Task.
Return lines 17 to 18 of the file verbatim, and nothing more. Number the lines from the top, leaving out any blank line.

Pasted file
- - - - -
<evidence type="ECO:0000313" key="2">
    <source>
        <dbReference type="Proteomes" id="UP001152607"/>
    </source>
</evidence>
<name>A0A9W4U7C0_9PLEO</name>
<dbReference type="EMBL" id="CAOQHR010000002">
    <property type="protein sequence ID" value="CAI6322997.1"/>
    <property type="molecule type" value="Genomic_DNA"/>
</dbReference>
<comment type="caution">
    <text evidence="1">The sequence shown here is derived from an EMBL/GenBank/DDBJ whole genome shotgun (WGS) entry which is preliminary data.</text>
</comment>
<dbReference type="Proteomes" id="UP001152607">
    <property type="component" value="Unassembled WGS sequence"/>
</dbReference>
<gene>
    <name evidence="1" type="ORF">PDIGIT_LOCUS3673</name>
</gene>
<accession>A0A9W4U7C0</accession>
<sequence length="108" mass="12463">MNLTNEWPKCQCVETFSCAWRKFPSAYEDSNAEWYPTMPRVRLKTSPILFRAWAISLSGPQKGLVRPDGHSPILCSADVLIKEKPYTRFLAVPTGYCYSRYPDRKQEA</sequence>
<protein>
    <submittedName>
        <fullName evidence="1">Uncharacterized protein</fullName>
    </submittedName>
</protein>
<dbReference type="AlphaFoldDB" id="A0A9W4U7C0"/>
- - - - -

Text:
<gene>
    <name evidence="1" type="ORF">PDIGIT_LOCUS3673</name>